Malaysia Is Not Pivoting to China With Najib’s Visit—the Diplomat Suggestions of a dramatic shift are grossly exaggerated and not grounded in reality.

Philippines’ Duterte hails Trump, wants no more quarrels with US—South China Morning Post Philippine President Rodrigo Duterte congratulated Donald Trump on his election win and said on Wednesday he now wished to stop quarrelling with ally the United States

Trump Business Partner Is Philippines’ New Trade Envoy to U.S.—New York Times The chairman of the company that is building the Trump Tower in metropolitan Manila will be the special envoy for trade, investment and economic affairs.



KNU Signs Forestry Memorandum with WWF—The Irrawaddy ‘The objective is to protect and restore forests and wildlife in KNU areas’ says KNU forestry department.

Can Myanmar’s hydropower study truly be for the people?—Myanmar Times In recent weeks, violent clashes in Kayin State have further disrupted Myanmar’s fragile peace process.

A call for basin-wide energy plans—Mekong Eye Preparatory work for the next big dam on the Mekong — Pak Beng — in northern Laos has begun.

Pak Beng – The Third Domino in The Series of Mainstream Dams on The Lower Mekong in Laos—Mekong Eye According to MrViraphonh Viravong, Deputy Minister of Energy and Mines of Laos, Pak Beng is one of the five hydropower dam projects on the mainstream to be built in North Laos in the district of Pak Beng, Oudomsay Province.

Ministry of Environment issues island protection decree—Phnom Penh Post A new decree has been issued by the Ministry of Environment in regards to the protection and preservation of nature within the Kingdom.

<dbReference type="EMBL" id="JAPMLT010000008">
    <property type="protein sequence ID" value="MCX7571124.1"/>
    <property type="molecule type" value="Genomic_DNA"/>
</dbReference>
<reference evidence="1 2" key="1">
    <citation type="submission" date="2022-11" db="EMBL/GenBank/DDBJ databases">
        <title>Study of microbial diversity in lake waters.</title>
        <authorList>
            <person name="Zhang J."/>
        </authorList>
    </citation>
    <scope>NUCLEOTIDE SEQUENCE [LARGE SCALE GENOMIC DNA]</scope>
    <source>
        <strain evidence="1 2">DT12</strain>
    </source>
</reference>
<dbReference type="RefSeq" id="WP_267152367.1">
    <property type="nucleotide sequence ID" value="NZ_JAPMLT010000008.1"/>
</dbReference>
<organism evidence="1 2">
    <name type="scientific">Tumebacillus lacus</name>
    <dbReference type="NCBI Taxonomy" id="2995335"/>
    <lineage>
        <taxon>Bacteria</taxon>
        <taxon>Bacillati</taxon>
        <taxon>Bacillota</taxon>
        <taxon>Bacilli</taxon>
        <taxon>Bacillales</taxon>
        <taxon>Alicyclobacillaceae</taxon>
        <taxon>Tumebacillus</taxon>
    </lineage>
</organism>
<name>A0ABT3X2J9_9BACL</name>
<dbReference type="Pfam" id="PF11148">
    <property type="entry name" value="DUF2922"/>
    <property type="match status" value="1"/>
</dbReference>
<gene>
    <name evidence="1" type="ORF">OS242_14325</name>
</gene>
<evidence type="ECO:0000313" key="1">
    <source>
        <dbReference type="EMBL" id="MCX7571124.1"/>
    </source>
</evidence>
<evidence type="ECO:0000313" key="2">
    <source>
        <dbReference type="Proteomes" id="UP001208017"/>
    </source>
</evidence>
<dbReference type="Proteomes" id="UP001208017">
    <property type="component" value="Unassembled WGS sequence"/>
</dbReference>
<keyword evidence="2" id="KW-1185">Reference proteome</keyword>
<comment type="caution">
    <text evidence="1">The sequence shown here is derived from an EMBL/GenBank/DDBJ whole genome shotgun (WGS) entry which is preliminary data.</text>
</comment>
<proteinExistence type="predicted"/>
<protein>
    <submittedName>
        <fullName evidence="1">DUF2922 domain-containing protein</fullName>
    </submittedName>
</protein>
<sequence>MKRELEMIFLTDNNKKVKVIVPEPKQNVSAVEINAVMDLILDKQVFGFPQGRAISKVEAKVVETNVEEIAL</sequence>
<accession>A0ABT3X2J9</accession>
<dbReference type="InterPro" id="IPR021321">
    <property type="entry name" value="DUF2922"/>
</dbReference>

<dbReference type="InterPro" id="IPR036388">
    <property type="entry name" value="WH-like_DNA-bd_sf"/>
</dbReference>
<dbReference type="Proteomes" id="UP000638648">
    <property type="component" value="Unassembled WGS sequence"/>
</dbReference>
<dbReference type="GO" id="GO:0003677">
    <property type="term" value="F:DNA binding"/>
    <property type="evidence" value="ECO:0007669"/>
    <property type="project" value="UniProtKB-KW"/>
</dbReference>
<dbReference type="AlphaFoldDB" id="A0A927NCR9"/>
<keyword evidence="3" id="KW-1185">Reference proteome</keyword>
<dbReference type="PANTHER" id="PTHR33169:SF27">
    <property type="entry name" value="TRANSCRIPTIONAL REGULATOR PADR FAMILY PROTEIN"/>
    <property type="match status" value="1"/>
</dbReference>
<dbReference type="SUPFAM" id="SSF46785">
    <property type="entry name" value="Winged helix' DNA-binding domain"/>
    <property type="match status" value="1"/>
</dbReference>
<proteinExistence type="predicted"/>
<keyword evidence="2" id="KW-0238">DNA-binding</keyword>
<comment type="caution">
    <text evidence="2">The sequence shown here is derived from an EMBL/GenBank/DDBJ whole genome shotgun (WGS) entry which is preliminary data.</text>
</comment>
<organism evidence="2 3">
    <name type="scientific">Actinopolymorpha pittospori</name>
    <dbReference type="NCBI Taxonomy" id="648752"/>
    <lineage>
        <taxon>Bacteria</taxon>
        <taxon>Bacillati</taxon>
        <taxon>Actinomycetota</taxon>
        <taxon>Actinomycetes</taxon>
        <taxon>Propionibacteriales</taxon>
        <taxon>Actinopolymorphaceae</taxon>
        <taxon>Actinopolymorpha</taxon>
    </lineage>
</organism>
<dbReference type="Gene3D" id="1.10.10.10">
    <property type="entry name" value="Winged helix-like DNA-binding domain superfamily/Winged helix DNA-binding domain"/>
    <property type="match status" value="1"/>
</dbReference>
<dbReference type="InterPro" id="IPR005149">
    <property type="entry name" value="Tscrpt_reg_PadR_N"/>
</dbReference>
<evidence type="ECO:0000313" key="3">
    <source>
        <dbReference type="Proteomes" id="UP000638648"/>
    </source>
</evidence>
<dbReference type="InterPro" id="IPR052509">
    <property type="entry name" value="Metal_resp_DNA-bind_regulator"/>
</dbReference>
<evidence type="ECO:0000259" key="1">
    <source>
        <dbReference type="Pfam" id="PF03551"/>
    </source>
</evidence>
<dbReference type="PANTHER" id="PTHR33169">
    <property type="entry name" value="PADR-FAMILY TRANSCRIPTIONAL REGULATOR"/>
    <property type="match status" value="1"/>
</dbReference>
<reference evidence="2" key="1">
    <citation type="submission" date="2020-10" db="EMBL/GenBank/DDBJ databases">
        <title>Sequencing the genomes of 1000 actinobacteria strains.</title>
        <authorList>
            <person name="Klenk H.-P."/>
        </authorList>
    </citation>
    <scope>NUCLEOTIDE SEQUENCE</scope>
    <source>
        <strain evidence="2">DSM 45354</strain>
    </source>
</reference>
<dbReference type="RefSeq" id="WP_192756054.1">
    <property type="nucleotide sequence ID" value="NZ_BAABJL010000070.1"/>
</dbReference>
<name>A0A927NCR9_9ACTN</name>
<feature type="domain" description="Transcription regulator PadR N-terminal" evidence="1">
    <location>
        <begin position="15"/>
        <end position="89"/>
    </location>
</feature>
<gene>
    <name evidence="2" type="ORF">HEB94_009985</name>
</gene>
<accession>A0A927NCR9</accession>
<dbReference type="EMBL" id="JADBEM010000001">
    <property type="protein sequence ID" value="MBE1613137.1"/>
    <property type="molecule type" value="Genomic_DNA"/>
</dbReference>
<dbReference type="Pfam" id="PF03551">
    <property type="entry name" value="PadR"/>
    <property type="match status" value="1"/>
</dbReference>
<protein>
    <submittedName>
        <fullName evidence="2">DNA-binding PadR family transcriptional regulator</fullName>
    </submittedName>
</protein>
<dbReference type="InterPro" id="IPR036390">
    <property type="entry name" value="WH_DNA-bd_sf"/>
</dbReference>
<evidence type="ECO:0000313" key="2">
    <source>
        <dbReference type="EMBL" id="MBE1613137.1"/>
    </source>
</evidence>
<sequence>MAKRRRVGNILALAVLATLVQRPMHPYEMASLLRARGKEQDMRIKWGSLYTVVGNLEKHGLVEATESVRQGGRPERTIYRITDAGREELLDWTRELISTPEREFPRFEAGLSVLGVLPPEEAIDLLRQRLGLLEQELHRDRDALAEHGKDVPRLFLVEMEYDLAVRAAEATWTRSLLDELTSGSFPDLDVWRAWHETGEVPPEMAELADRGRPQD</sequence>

Ministry plans wildlife corridors to boost Cambodia’s biodiversity—Phnom Penh Post Cambodia’s Ministry of Environment gathered a network of government and civil society representatives on Tuesday to begin planning the creation of a biodiversity conservation corridor that would make it easier for wildlife to thrive.

Vietnam Scraps Plans for Its First Nuclear-Power Plants—Wall Street Journal Vietnam’s government has decided to scrap its long-delayed plan to build the country’s first nuclear-power plants because other energy sources have become cheaper and power demand has slackened due to slowing economic growth.

Parents who say Indonesia’s haze killed their children testify in citizen suit—Mongabay The father of a little girl who died during Indonesia’s 2015 fire and haze crisis testified on Thursday as part of a legal challenge to the police’s closing of cases against 15 companies alleged to be complicit in the burning.



China’s new cybersecurity law sparks fresh censorship and espionage fears—The Guardian Legislation raises concerns foreign companies may need to hand over intellectual property and help security agencies in return for market access// The new cybersecurity law is significant not only for foreign companies, who will face tough choices on how much information they are willing to provide to the Chinese government in order to do business there. It is also an important change for Chinese citizens, since the new law has provisions for greater censorship of the internet in China.

Related: China Approves Cybersecurity Law—Wall Street Journal